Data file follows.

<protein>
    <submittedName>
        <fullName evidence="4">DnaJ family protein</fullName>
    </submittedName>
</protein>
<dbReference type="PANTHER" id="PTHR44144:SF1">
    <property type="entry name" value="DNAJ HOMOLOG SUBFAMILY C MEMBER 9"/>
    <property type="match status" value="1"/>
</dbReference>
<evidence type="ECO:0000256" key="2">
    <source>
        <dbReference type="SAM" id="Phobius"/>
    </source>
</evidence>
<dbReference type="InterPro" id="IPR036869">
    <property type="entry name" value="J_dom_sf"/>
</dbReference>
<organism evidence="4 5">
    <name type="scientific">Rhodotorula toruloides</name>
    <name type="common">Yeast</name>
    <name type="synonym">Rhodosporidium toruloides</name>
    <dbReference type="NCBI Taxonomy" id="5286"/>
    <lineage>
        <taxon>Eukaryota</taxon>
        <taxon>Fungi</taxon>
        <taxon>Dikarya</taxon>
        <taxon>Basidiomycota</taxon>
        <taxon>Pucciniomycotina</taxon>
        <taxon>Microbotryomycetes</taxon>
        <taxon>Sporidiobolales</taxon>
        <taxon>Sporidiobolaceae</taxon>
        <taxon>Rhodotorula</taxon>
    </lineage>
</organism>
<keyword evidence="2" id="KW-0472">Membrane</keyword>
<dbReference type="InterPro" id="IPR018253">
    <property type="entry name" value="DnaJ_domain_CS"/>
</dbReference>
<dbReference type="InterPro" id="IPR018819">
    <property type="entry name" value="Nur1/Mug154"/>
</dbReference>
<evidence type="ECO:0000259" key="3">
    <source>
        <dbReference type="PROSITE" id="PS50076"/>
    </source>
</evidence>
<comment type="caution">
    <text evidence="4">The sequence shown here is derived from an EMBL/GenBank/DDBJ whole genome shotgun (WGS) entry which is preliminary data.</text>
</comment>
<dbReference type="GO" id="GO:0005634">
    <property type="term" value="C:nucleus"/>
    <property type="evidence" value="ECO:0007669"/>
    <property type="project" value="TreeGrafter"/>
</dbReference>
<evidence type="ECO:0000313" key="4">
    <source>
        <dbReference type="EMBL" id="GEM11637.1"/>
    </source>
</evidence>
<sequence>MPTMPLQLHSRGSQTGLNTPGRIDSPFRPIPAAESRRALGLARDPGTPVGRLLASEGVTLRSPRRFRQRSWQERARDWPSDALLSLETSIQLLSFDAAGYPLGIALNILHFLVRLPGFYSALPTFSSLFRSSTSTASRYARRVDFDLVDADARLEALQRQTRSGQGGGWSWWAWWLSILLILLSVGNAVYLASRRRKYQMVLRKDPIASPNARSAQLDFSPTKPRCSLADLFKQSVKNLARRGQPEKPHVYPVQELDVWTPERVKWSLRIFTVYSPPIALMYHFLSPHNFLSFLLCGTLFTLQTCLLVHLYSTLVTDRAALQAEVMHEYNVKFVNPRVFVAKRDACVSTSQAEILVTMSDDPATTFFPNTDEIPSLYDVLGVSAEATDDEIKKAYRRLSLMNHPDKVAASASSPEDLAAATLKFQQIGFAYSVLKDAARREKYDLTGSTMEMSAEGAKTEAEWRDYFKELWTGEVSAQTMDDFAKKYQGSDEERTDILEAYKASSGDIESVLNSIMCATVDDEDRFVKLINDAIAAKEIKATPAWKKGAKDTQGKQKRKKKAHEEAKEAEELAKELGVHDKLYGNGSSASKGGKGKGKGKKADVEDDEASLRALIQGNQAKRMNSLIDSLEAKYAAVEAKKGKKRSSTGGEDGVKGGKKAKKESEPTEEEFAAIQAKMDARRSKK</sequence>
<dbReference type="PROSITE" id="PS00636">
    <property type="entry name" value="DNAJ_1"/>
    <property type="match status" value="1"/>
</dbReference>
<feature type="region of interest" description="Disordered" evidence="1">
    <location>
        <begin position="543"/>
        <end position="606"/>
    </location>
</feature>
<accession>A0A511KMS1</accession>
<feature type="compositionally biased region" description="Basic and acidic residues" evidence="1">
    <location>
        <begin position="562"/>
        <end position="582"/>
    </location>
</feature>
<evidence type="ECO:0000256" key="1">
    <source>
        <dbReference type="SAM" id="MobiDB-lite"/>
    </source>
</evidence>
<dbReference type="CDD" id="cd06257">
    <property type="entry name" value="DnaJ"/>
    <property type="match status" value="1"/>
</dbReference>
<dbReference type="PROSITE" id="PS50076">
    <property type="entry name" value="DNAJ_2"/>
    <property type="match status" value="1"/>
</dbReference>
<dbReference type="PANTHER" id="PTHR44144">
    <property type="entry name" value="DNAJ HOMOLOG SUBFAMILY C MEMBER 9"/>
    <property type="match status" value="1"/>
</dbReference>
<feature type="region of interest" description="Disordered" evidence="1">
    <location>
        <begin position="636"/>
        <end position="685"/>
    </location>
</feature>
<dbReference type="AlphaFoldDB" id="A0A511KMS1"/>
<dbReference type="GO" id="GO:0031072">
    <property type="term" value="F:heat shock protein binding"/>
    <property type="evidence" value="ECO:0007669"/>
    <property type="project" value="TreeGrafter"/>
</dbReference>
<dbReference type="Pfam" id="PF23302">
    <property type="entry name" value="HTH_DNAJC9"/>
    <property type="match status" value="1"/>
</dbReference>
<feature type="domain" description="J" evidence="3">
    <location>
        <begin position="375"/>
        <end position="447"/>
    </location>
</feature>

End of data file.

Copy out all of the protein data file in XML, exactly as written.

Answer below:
<protein>
    <submittedName>
        <fullName evidence="4">DnaJ family protein</fullName>
    </submittedName>
</protein>
<dbReference type="PANTHER" id="PTHR44144:SF1">
    <property type="entry name" value="DNAJ HOMOLOG SUBFAMILY C MEMBER 9"/>
    <property type="match status" value="1"/>
</dbReference>
<evidence type="ECO:0000256" key="2">
    <source>
        <dbReference type="SAM" id="Phobius"/>
    </source>
</evidence>
<dbReference type="InterPro" id="IPR036869">
    <property type="entry name" value="J_dom_sf"/>
</dbReference>
<organism evidence="4 5">
    <name type="scientific">Rhodotorula toruloides</name>
    <name type="common">Yeast</name>
    <name type="synonym">Rhodosporidium toruloides</name>
    <dbReference type="NCBI Taxonomy" id="5286"/>
    <lineage>
        <taxon>Eukaryota</taxon>
        <taxon>Fungi</taxon>
        <taxon>Dikarya</taxon>
        <taxon>Basidiomycota</taxon>
        <taxon>Pucciniomycotina</taxon>
        <taxon>Microbotryomycetes</taxon>
        <taxon>Sporidiobolales</taxon>
        <taxon>Sporidiobolaceae</taxon>
        <taxon>Rhodotorula</taxon>
    </lineage>
</organism>
<keyword evidence="2" id="KW-0472">Membrane</keyword>
<dbReference type="InterPro" id="IPR018253">
    <property type="entry name" value="DnaJ_domain_CS"/>
</dbReference>
<dbReference type="InterPro" id="IPR018819">
    <property type="entry name" value="Nur1/Mug154"/>
</dbReference>
<evidence type="ECO:0000259" key="3">
    <source>
        <dbReference type="PROSITE" id="PS50076"/>
    </source>
</evidence>
<comment type="caution">
    <text evidence="4">The sequence shown here is derived from an EMBL/GenBank/DDBJ whole genome shotgun (WGS) entry which is preliminary data.</text>
</comment>
<dbReference type="GO" id="GO:0005634">
    <property type="term" value="C:nucleus"/>
    <property type="evidence" value="ECO:0007669"/>
    <property type="project" value="TreeGrafter"/>
</dbReference>
<evidence type="ECO:0000313" key="4">
    <source>
        <dbReference type="EMBL" id="GEM11637.1"/>
    </source>
</evidence>
<sequence>MPTMPLQLHSRGSQTGLNTPGRIDSPFRPIPAAESRRALGLARDPGTPVGRLLASEGVTLRSPRRFRQRSWQERARDWPSDALLSLETSIQLLSFDAAGYPLGIALNILHFLVRLPGFYSALPTFSSLFRSSTSTASRYARRVDFDLVDADARLEALQRQTRSGQGGGWSWWAWWLSILLILLSVGNAVYLASRRRKYQMVLRKDPIASPNARSAQLDFSPTKPRCSLADLFKQSVKNLARRGQPEKPHVYPVQELDVWTPERVKWSLRIFTVYSPPIALMYHFLSPHNFLSFLLCGTLFTLQTCLLVHLYSTLVTDRAALQAEVMHEYNVKFVNPRVFVAKRDACVSTSQAEILVTMSDDPATTFFPNTDEIPSLYDVLGVSAEATDDEIKKAYRRLSLMNHPDKVAASASSPEDLAAATLKFQQIGFAYSVLKDAARREKYDLTGSTMEMSAEGAKTEAEWRDYFKELWTGEVSAQTMDDFAKKYQGSDEERTDILEAYKASSGDIESVLNSIMCATVDDEDRFVKLINDAIAAKEIKATPAWKKGAKDTQGKQKRKKKAHEEAKEAEELAKELGVHDKLYGNGSSASKGGKGKGKGKKADVEDDEASLRALIQGNQAKRMNSLIDSLEAKYAAVEAKKGKKRSSTGGEDGVKGGKKAKKESEPTEEEFAAIQAKMDARRSKK</sequence>
<dbReference type="PROSITE" id="PS00636">
    <property type="entry name" value="DNAJ_1"/>
    <property type="match status" value="1"/>
</dbReference>
<feature type="region of interest" description="Disordered" evidence="1">
    <location>
        <begin position="543"/>
        <end position="606"/>
    </location>
</feature>
<accession>A0A511KMS1</accession>
<feature type="compositionally biased region" description="Basic and acidic residues" evidence="1">
    <location>
        <begin position="562"/>
        <end position="582"/>
    </location>
</feature>
<evidence type="ECO:0000256" key="1">
    <source>
        <dbReference type="SAM" id="MobiDB-lite"/>
    </source>
</evidence>
<dbReference type="CDD" id="cd06257">
    <property type="entry name" value="DnaJ"/>
    <property type="match status" value="1"/>
</dbReference>
<dbReference type="PROSITE" id="PS50076">
    <property type="entry name" value="DNAJ_2"/>
    <property type="match status" value="1"/>
</dbReference>
<dbReference type="PANTHER" id="PTHR44144">
    <property type="entry name" value="DNAJ HOMOLOG SUBFAMILY C MEMBER 9"/>
    <property type="match status" value="1"/>
</dbReference>
<feature type="region of interest" description="Disordered" evidence="1">
    <location>
        <begin position="636"/>
        <end position="685"/>
    </location>
</feature>
<dbReference type="AlphaFoldDB" id="A0A511KMS1"/>
<dbReference type="GO" id="GO:0031072">
    <property type="term" value="F:heat shock protein binding"/>
    <property type="evidence" value="ECO:0007669"/>
    <property type="project" value="TreeGrafter"/>
</dbReference>
<dbReference type="Pfam" id="PF23302">
    <property type="entry name" value="HTH_DNAJC9"/>
    <property type="match status" value="1"/>
</dbReference>
<feature type="domain" description="J" evidence="3">
    <location>
        <begin position="375"/>
        <end position="447"/>
    </location>
</feature>